Self-deleting notes, ephemeral or disappearing messages, are electronic communications that automatically erase themselves after a set period of time, leaving no permanent record. They work similarly to the disappearing messages made popular by apps like Snapchat and Instagram Stories. But while those are designed more for casual social sharing, self-deleting notes have become an essential tool for journalists engaged in sensitive reporting. Typically, self-deleting notes are sent using end-to-end encrypted messaging apps or secure online drop boxes. The sender set a lifespan for the message, ranging anywhere from a few seconds to a few days. Once the recipient opens the note, a countdown begins and the message deletes itself once time expires. All traces of the conversation vanish without a trace on both ends.

Reporters use self-deleting notes

  • Self-destructing messages allow journalists to converse with sources and receive documents, photos, video clips and other electronic files with a degree of privacy and security not possible with regular email or messaging. It provides a covert line of communication when sources aren’t comfortable speaking on the phone or meeting in person.
  • Reporters might use disappearing notes to receive tips about an unfolding scandal from a government leaker, collect evidence of corporate malfeasance from an inside whistleblower, or gather sensitive details about a criminal case from a nervous witness. The ephemeral nature of the messages shields the source’s identity, even if the journalist’s devices are hacked, confiscated or subpoenaed.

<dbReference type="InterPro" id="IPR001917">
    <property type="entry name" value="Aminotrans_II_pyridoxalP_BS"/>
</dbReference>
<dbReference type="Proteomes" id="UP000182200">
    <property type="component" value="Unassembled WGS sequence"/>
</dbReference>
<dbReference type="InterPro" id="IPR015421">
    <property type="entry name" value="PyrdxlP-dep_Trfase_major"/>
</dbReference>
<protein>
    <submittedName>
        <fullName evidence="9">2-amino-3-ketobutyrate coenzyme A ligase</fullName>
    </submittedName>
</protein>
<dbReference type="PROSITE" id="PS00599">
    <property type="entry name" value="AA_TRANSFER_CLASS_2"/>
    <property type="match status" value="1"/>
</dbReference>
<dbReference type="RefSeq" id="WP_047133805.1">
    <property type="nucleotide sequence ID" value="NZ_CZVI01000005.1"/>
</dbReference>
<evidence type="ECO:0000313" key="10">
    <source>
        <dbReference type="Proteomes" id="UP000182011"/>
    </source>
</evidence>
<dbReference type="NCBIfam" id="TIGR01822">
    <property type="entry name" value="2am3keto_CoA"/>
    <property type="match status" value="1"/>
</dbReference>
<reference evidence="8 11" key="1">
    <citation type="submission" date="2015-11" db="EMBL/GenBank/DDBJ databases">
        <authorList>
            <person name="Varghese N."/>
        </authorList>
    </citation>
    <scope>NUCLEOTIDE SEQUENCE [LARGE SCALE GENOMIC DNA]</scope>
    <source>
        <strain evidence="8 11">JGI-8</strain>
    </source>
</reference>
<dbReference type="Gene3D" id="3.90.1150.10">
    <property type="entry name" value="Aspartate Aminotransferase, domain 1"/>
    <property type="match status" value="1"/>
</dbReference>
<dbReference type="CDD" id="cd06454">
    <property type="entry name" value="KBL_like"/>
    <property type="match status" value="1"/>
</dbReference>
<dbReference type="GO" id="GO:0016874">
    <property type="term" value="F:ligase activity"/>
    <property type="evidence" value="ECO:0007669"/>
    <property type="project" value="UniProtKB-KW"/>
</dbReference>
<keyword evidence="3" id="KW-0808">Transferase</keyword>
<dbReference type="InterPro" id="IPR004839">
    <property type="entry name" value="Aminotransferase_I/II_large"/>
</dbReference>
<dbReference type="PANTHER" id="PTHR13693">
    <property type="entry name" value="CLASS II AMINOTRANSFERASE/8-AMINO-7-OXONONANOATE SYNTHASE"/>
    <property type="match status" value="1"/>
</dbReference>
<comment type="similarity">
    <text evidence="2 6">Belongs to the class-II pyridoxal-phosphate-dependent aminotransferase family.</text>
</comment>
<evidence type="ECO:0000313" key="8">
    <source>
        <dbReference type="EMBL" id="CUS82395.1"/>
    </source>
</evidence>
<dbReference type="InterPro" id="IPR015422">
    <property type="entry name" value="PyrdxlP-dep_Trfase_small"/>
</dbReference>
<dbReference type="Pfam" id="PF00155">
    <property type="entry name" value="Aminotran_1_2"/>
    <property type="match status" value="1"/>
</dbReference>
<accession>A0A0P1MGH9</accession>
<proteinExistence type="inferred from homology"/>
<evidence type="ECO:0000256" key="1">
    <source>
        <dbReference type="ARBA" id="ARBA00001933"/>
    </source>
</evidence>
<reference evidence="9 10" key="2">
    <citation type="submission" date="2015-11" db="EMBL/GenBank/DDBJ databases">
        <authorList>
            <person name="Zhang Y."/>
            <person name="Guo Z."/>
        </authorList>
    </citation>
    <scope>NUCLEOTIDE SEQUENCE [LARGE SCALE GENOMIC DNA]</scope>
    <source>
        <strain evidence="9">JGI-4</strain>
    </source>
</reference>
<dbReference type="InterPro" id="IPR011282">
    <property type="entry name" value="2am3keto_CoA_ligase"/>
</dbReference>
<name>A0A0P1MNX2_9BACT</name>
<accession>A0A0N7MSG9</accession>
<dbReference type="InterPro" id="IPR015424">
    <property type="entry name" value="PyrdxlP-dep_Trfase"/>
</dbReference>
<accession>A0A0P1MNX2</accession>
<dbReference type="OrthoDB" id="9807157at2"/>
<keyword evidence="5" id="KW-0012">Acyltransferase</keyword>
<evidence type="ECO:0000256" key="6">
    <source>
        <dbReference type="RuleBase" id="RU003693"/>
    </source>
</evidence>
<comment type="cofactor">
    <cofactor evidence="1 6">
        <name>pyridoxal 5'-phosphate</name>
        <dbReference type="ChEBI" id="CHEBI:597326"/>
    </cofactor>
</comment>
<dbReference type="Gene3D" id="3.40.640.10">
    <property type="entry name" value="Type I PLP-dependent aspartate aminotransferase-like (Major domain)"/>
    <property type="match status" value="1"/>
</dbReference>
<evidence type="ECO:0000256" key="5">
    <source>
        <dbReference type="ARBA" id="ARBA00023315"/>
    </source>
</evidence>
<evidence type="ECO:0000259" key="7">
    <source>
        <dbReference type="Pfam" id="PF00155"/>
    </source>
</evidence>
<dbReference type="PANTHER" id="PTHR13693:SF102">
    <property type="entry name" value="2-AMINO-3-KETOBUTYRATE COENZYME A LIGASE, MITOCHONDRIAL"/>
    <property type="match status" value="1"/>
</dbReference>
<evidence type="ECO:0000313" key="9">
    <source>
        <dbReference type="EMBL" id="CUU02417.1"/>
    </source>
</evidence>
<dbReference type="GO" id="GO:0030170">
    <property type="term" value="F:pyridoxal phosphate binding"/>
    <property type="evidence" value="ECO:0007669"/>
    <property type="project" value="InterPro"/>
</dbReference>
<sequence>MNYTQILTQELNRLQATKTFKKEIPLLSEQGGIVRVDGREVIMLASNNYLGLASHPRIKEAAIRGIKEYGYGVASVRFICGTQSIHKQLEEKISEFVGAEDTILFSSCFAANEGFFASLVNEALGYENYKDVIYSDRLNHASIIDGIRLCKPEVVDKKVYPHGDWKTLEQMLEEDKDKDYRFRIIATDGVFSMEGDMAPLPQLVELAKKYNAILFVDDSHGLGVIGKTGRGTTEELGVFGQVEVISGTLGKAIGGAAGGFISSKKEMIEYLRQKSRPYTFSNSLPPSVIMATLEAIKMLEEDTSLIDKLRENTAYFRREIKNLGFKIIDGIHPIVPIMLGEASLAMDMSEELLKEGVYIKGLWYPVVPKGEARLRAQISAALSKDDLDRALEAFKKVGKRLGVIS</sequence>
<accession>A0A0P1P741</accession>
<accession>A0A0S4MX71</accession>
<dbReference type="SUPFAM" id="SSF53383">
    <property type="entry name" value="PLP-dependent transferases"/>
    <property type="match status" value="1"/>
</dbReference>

• Since there are no records on either end once messages expire, it also protects sources in case the journalist is pressured by authorities or courts to hand over notes and files related to a story. Without physical or digital evidence to turn over, a reporter honestly says the materials don’t exist and avoids being held in contempt.
  1. Verification issues– The anonymous, fleeting nature of disappearing messages makes it harder for reporters to verify the sender’s identity and credibility than in-person meetings or phone calls Write your notes online using online notes.
  2. Urgent Deadlines– The ephemeral lifespan of messages means journalists have to read, digest and take action on the information within a limited window of time. Important details could vanish before a reporter has a chance to follow up.
  3. Screenshot loopholes– Even if a messaging app prevents screenshots on the recipient’s end, there’s still potential for a source or reporter to capture the message contents another way, such as with a separate camera. The self-destruct function lulls senders into a false sense of security.
  4. Metadata traces– Even if message contents disappear, metadata (information about the messages) may still be accessible to the messaging platform or app developer in some cases. With a court order or subpoena, authorities could compel companies to turn over metadata, such as sender identity, timestamps, approximate location and contents of the “to” and “from” fields.

Data breaches and targeted device seizures, reporters have to take ever more elaborate measures to shield sources and uphold the principle of journalistic privilege. Self-deleting notes have emerged as an essential arrow in the quiver, making it easier for conscientious insiders to share critical information with the press while mitigating their exposure.